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Ten States Granted No Child Left Behind Waivers
posted by: Alix | February 13, 2012, 11:16 PM   

2012 marked the 10 year anniversary of the heavily debated and sometimes controversial No Child Left Behind (NCLB) law, the nation's flagship federal K-12 legislation. What began as a bi-partisan effort to track schools and measure accountability, has grown into a headache for many states who are struggling to comply with various regulations.

Last year, after several failed attempts to reform the law, the Department of Education introduced a waiver system that would allow states to apply for regulatory waivers to bypass NCLB provisions in favor of education reforms backed by the administration. Hailed as a compromise by education reformers, 38 states have applied for the waivers so far, with 10 states receiving special waivers last week.

Many have called the announcement the end to NCLB as we know it. In a sign of the changing times, President Obama last Thursday personally announced the waivers, calling for other states to submit their own plans. "We can combine greater freedom with greater accountability," President Obama said in a statement.

The first 10 states to be declared free from the education law are Colorado, Florida, Georgia, Indiana, Kentucky, Massachusetts, Minnesota, New Jersey, Oklahoma and Tennessee. The only state that applied for the flexibility and did not receive a waiver, New Mexico, is working with the administration to get approval.

Those states, which had to commit to their own federally approved education reform plans, will now be free, for example, to judge students with methods other than test scores and assign their own accountability measures. They also will be able to factor in subjects beyond reading and math.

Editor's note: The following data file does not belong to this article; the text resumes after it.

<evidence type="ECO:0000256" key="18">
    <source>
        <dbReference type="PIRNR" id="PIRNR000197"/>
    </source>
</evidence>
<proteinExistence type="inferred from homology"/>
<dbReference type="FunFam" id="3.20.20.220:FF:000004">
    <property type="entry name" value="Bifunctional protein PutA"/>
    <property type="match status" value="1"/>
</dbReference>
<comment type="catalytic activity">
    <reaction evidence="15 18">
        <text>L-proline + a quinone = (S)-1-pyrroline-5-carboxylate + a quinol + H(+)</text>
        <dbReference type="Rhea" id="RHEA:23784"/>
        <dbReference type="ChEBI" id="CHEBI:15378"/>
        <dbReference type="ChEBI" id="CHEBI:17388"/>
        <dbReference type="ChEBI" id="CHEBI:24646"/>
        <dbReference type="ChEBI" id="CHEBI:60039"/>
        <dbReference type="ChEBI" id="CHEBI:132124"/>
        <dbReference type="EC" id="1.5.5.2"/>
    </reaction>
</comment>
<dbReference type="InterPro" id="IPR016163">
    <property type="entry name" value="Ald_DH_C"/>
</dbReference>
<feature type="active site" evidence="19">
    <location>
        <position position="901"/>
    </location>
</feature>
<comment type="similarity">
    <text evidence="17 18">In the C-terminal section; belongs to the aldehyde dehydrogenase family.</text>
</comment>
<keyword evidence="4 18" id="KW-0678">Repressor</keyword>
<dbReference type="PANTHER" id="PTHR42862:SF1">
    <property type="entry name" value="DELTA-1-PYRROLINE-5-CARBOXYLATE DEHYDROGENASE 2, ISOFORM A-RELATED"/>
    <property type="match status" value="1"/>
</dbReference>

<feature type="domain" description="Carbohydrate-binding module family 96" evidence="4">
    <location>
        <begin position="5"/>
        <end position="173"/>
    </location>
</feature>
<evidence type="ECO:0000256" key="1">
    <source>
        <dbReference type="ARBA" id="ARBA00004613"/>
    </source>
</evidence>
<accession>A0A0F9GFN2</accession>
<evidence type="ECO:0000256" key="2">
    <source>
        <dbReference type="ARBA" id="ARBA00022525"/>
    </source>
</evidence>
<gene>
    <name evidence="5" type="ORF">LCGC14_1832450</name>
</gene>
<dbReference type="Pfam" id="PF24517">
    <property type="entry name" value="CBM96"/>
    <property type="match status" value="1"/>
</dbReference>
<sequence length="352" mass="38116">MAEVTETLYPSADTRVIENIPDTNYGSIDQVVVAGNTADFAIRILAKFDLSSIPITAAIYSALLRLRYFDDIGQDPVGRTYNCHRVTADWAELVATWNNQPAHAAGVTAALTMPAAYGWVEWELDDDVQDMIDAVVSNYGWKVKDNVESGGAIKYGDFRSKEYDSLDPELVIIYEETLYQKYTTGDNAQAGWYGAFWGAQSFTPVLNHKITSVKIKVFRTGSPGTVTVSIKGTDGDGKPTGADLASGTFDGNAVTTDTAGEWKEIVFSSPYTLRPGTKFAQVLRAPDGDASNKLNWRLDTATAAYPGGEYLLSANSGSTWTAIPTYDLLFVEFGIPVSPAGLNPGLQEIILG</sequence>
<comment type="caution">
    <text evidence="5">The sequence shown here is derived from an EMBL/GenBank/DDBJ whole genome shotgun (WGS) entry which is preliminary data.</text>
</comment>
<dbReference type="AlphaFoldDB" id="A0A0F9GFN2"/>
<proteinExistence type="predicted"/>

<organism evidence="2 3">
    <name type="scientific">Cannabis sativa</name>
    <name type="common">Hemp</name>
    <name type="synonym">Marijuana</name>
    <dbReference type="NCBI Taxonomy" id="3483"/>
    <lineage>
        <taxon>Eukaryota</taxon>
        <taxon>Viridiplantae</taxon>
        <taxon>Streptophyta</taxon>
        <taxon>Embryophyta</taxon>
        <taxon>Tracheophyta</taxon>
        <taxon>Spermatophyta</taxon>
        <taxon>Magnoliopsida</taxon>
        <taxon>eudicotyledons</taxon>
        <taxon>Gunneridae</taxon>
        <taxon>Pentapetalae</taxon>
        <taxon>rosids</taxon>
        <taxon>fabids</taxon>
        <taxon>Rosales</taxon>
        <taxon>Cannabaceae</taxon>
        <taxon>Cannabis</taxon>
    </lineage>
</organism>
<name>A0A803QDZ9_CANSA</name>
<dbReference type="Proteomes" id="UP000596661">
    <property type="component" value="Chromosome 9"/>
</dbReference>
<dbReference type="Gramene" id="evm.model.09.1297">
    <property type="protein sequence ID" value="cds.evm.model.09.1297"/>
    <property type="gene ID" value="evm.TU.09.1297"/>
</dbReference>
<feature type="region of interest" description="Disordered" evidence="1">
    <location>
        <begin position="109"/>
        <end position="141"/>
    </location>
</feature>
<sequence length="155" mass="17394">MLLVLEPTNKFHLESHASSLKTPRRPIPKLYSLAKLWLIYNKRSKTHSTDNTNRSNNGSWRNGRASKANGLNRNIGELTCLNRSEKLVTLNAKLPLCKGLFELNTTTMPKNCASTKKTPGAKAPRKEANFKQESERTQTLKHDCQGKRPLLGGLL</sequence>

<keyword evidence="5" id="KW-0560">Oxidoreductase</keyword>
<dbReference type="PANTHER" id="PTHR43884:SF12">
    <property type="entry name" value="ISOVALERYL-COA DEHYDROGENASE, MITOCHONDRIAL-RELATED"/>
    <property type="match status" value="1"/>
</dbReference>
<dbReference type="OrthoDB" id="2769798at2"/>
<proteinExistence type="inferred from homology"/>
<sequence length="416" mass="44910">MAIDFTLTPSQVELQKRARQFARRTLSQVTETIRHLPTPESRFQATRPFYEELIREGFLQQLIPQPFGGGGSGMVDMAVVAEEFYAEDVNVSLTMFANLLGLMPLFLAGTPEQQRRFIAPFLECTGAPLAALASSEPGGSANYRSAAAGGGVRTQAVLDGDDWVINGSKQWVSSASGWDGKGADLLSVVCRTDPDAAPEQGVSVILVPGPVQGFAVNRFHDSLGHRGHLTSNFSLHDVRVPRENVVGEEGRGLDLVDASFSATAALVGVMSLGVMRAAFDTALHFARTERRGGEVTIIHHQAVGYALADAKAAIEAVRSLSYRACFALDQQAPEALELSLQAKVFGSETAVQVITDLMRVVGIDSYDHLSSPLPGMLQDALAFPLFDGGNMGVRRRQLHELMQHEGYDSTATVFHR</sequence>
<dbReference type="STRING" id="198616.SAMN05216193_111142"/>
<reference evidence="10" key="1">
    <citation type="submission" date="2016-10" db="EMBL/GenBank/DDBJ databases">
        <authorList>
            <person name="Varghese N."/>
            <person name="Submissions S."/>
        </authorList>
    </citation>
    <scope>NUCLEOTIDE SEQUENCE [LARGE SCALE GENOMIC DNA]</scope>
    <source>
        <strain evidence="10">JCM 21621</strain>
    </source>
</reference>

Twenty-eight other states, the District of Columbia and Puerto Rico have signaled that they, too, plan to draft their own proposals for waivers. Other proposals are currently under review, and groups of states will be issued flexibility in additional waiver rounds later this year.

While acknowledging the noble goals in the original NCLB legislation, President Obama called the plan outdated and encouraged states to adopt their own proposals. "We've offered every state the same deal," President Obama said. "If you're willing to set higher, more honest standards than the ones that were set by No Child Left Behind, then we're going to give you the flexibility to meet those standards."

Indiana Superintendent Tony Bennett echoed President Barack Obama's thoughts on NCLB in a statement on Thursday, signaling it was time to ultimately give states flexibility."It brought accountability to a system sorely in need of a structure for driving results," he said. "However, as new advances in measuring student achievement and educator effectiveness have become available, the need for increased flexibility at the state and local level is more apparent than ever."

This plan was seen as an unprecedented move that bypassed congressional intervention in favor of immediate action. Moving forward, the administration's action was seen in education circles as an acknowledgement that the law's main goal, getting all students up to speed in reading and math by 2014, as clearly not a realistic benchmark. Only time will tell now if the waiver system will provide the delicate balance between accountably and flexibility needed in so many states.

What do you think about the waiver system? Would you like your state to apply?
Comment below.

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